Responding to reports that 99.7 percent of Android-based phones suffered from a security hole that made vital personal data vulnerable to hackers, Google has released an automatic fix to deal with the problem. Google is trying to assure users that no action is needed on their part.
"Today we're starting to roll out a fix which addresses a potential security flaw that could, under certain circumstances, allow a third party access to data available in calendar and contacts," said Google in a statement. "This fix requires no action from users and will roll out globally over the next few days."
The flaw was identified by Ulm University (Germany) researchers who who tested the security hole on a number of smart phones using the Android operating system. They also found that some phones sent unencrypted data, which clever hackers could "eavesdrop" on with the right tools.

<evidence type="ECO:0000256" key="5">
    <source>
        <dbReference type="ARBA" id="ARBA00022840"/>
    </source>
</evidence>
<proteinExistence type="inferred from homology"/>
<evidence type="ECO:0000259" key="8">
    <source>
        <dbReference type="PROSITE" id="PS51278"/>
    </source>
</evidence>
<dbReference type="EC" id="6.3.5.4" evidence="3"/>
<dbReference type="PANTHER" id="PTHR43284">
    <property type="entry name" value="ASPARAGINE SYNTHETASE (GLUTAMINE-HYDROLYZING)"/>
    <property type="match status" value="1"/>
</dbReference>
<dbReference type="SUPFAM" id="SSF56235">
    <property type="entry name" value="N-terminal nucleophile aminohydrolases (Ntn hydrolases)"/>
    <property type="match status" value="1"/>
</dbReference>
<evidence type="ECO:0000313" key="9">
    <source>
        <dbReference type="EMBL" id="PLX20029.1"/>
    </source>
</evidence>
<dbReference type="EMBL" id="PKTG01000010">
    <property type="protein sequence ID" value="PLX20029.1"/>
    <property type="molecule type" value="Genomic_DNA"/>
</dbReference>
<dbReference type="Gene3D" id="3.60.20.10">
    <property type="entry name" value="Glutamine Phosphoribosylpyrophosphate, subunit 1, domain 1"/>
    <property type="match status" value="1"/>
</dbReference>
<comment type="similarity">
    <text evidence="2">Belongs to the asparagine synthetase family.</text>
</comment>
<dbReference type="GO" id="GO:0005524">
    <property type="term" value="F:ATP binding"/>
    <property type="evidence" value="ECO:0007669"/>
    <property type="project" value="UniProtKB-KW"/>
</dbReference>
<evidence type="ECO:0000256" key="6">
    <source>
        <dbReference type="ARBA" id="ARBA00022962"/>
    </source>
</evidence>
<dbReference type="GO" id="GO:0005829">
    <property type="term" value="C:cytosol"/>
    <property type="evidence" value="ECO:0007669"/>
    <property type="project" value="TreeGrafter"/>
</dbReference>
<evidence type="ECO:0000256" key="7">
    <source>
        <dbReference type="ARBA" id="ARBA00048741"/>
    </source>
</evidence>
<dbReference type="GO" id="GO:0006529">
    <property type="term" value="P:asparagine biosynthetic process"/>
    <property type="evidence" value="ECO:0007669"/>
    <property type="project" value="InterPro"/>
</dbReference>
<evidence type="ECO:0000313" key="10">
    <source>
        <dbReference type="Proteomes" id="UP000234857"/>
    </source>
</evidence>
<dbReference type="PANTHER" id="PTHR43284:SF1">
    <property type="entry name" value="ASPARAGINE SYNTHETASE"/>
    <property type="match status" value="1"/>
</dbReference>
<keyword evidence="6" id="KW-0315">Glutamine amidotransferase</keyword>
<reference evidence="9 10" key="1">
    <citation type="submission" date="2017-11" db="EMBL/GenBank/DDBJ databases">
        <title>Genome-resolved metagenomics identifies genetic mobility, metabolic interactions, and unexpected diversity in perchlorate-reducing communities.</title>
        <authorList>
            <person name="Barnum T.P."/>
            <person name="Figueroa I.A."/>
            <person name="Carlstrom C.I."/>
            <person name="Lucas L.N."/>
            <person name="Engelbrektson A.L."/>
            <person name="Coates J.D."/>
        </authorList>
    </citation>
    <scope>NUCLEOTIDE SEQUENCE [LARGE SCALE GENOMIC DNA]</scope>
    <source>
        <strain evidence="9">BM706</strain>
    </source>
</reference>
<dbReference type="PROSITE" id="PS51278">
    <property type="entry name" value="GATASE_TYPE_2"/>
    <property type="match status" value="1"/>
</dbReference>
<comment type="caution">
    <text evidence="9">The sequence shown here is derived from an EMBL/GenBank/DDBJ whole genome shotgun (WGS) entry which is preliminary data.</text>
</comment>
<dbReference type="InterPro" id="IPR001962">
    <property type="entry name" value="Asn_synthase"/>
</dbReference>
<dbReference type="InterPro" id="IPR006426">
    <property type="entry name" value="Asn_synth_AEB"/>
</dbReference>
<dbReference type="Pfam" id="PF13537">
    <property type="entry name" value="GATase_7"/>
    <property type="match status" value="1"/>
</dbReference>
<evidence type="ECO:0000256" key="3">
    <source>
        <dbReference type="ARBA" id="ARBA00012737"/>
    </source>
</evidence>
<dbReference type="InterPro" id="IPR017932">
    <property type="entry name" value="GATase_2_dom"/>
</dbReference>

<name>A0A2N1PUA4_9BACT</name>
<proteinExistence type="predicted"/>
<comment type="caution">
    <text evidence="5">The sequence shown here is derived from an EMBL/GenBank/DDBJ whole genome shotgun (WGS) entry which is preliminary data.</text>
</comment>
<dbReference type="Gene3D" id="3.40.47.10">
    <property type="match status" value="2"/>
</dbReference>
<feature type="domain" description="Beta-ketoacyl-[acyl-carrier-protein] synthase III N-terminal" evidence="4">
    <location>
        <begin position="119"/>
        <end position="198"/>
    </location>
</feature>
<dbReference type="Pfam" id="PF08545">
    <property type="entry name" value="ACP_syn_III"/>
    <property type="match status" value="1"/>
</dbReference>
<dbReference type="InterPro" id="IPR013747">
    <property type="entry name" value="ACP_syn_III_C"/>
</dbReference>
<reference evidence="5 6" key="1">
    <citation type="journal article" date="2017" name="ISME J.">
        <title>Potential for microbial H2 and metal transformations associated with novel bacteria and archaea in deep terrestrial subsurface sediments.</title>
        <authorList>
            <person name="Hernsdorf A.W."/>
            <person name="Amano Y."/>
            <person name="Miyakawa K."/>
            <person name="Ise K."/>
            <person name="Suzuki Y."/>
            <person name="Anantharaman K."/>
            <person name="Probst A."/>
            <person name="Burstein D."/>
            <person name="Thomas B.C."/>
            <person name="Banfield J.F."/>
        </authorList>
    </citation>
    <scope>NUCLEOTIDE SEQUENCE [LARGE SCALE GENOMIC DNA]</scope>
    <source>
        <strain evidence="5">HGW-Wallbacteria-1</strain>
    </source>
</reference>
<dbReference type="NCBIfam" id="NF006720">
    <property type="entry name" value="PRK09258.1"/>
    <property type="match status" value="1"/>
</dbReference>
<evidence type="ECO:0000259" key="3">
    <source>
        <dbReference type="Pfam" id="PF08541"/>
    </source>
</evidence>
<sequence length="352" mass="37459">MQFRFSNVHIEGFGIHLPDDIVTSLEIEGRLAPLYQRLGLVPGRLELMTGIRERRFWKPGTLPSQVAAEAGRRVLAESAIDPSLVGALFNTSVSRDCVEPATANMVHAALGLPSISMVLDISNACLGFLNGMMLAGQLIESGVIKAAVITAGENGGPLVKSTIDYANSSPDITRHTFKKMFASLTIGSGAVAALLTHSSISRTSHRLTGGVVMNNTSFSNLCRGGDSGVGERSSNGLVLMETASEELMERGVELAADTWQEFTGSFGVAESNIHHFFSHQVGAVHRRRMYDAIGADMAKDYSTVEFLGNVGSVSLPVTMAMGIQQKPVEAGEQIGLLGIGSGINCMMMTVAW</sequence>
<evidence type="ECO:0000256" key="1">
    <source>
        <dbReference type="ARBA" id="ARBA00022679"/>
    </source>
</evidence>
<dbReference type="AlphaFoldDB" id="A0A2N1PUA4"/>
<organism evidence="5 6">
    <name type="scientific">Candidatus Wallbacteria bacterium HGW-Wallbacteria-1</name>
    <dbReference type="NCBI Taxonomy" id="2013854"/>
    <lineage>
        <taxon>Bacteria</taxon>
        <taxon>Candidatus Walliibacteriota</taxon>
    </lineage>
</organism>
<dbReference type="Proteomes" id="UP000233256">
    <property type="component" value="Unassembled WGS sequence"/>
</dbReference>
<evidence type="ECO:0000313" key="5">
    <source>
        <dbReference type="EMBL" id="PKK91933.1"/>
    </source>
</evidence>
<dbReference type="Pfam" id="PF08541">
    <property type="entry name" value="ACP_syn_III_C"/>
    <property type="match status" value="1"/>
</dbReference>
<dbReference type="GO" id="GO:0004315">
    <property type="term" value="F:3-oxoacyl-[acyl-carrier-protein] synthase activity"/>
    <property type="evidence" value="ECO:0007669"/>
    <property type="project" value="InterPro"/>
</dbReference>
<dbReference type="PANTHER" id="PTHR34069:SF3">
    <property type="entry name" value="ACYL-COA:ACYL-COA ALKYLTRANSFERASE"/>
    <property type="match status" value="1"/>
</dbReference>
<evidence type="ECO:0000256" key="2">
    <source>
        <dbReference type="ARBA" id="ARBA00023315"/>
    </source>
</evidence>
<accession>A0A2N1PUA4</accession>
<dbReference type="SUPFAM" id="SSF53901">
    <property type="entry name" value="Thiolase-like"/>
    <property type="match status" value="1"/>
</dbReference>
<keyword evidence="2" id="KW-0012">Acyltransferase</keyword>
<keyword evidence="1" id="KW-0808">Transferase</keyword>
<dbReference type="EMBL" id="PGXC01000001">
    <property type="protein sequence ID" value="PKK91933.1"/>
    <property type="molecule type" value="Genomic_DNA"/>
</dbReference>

"We wanted to know if it is really possible to launch an impersonation attack against Google services and started our own analysis," said researchers Bastian Könings and Jens Nickels.
"The short answer is: Yes, it is possible, and it is quite easy to do so. Further, the attack is not limited to Google Calendar and Contacts, but is theoretically feasible with all Google services using the ClientLogin authentication protocol for access to its data APIs."